, London
London
London is the capital city of :England and the :United Kingdom, the largest metropolitan area in the United Kingdom, and the largest urban zone in the European Union by most measures. Located on the River Thames, London has been a major settlement for two millennia, its history going back to its...

, Tokyo
Tokyo
, ; officially , is one of the 47 prefectures of Japan. Tokyo is the capital of Japan, the center of the Greater Tokyo Area, and the largest metropolitan area of Japan. It is the seat of the Japanese government and the Imperial Palace, and the home of the Japanese Imperial Family...

, Kyoto
Kyoto
is a city in the central part of the island of Honshū, Japan. It has a population close to 1.5 million. Formerly the imperial capital of Japan, it is now the capital of Kyoto Prefecture, as well as a major part of the Osaka-Kobe-Kyoto metropolitan area.-History:...

/Osaka
Osaka
is a city in the Kansai region of Japan's main island of Honshu, a designated city under the Local Autonomy Law, the capital city of Osaka Prefecture and also the biggest part of Keihanshin area, which is represented by three major cities of Japan, Kyoto, Osaka and Kobe...

, Hong Kong
Hong Kong
Hong Kong is one of two Special Administrative Regions of the People's Republic of China , the other being Macau. A city-state situated on China's south coast and enclosed by the Pearl River Delta and South China Sea, it is renowned for its expansive skyline and deep natural harbour...

 & Macau
Macau
Macau , also spelled Macao , is, along with Hong Kong, one of the two special administrative regions of the People's Republic of China...

, New York City
New York City
New York is the most populous city in the United States and the center of the New York Metropolitan Area, one of the most populous metropolitan areas in the world. New York exerts a significant impact upon global commerce, finance, media, art, fashion, research, technology, education, and...

, the San Francisco Bay Area & Wine Country, Los Angeles
Los Ángeles
Los Ángeles is the capital of the province of Biobío, in the commune of the same name, in Region VIII , in the center-south of Chile. It is located between the Laja and Biobío rivers. The population is 123,445 inhabitants...

, Chicago
Chicago
Chicago is the largest city in the US state of Illinois. With nearly 2.7 million residents, it is the most populous city in the Midwestern United States and the third most populous in the US, after New York City and Los Angeles...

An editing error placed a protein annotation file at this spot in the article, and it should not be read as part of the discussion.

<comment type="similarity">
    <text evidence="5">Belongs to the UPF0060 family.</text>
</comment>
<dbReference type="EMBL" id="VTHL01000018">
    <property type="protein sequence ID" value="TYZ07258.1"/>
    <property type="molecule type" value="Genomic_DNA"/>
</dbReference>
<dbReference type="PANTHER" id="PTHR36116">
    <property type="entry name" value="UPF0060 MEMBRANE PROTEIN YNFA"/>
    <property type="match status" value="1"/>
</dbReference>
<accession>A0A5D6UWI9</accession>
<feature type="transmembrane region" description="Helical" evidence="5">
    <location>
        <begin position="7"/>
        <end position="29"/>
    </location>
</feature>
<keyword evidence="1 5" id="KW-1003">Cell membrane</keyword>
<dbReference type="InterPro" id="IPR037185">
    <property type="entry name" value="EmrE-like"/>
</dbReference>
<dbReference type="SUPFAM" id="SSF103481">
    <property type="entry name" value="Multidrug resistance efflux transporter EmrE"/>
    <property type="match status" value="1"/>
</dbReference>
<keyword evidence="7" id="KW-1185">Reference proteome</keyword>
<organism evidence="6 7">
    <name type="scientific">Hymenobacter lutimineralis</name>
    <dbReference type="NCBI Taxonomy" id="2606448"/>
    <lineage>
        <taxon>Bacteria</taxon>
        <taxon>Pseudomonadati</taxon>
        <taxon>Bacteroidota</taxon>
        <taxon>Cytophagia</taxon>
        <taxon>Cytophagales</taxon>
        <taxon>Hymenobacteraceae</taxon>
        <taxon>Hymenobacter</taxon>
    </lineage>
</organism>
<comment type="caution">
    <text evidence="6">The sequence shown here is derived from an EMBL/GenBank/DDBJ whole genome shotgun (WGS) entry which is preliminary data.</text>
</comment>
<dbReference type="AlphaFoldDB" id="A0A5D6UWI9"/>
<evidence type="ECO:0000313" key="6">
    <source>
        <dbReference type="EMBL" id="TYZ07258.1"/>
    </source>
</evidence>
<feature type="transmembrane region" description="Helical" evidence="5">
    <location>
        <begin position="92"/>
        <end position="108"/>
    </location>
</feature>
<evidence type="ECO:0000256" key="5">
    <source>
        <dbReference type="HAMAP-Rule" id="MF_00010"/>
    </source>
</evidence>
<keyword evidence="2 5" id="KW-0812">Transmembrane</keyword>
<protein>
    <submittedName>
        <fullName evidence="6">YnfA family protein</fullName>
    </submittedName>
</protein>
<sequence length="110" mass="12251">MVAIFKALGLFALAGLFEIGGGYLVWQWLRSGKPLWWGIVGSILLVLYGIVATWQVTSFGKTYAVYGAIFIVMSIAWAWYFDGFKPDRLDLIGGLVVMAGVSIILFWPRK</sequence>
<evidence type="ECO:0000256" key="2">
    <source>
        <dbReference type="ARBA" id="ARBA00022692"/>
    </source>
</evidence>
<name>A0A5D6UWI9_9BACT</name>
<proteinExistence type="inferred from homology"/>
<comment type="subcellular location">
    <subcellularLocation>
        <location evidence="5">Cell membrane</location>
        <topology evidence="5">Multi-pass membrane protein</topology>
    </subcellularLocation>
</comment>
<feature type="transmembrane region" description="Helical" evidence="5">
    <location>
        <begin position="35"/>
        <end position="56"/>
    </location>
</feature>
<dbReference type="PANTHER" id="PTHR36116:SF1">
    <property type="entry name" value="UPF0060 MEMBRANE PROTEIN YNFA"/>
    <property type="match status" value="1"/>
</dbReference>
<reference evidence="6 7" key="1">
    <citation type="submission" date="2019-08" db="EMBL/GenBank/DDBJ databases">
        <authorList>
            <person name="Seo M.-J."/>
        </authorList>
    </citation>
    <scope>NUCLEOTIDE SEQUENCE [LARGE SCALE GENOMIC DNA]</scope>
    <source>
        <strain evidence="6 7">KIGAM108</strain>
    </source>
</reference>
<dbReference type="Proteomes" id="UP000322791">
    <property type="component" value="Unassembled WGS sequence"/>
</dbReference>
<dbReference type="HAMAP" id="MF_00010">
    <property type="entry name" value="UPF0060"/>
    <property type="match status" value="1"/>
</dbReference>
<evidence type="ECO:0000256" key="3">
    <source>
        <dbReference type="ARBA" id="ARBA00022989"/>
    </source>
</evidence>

, and Las Vegas
Las Vegas metropolitan area
The Las Vegas Valley is the heart of the Las Vegas-Paradise, NV MSA also known as the Las Vegas–Paradise–Henderson MSA which includes all of Clark County, Nevada, and is a metropolitan area in the southern part of the U.S. state of Nevada. The Valley is defined by the Las Vegas Valley landform, a ...

. There is also a Red Guide encompassing the "Main Cities of Europe."

In 2008, German restaurateur Juliane Caspar was appointed Editor-in-Chief of the French edition of the Red Guide. She is the first woman and first non-French national to edit the French edition.

Stars


The guide awards one to three stars to a small number of restaurants of outstanding quality. One star indicates a "very good cuisine in its category", a two-star ranking represents "excellent cuisine, worth a detour," and three stars are awarded to restaurants offering "exceptional cuisine, worth a special journey". A three-star Michelin ranking is rare. As of late 2009, there were 26 three-star restaurants in France, and only 81 in the world.

Rising stars


The Michelin Guide also awards Rising Stars, an indication that a given restaurant has the potential to qualify for a star, or an additional star.

Bib Gourmand


Since 1955, the guide has also highlighted restaurants offering "good food at moderate prices", a feature now called "Bib Gourmand". They must offer menu items priced below a maximum determined by local economic standards. Bib (Bibendum) is the company's nickname for the Michelin Man, its corporate logo for over a century.

Other ratings


All listed restaurants, regardless of their star- or Bib Gourmand-status, also receive a "fork and spoon" designation, as a subjective reflection of the overall comfort and quality of the restaurant. Rankings range from one to five: One fork and spoon represents a "comfortable restaurant" and five signifies a "luxurious restaurant". Forks and spoons colored red designate a restaurant that is considered "pleasant" as well.

Restaurants, independently of their other ratings in the guide, can also receive a number of other symbols next to their listing.
  • Coins indicate restaurants that serve a menu for a certain price or less, depending on the local monetary standard. In 2010 France, 2011 US and Japan Red Guides, the maximum permitted "coin" prices are €19, $25, and ¥
    ¥
    ¥ is a currency sign used by the Japanese yen and the Chinese yuan currencies. The symbol resembles a Latin letter Y with a double stroke. The base unit of both currencies shared the same Chinese character pronounced yuán in Mandarin Chinese and en in Standard Japanese...

    5000, respectively.
  • Interesting view or Magnificent view, designated by a black or red symbol, are given to restaurants offering those features.
  • Grapes, a sake set
    Sake set
    A sake set is a generic term for the flask and cups used to serve sake, the traditional Japanese alcoholic beverage made from rice. Sake sets are commonly ceramic, but may be glass or lacquered plastic...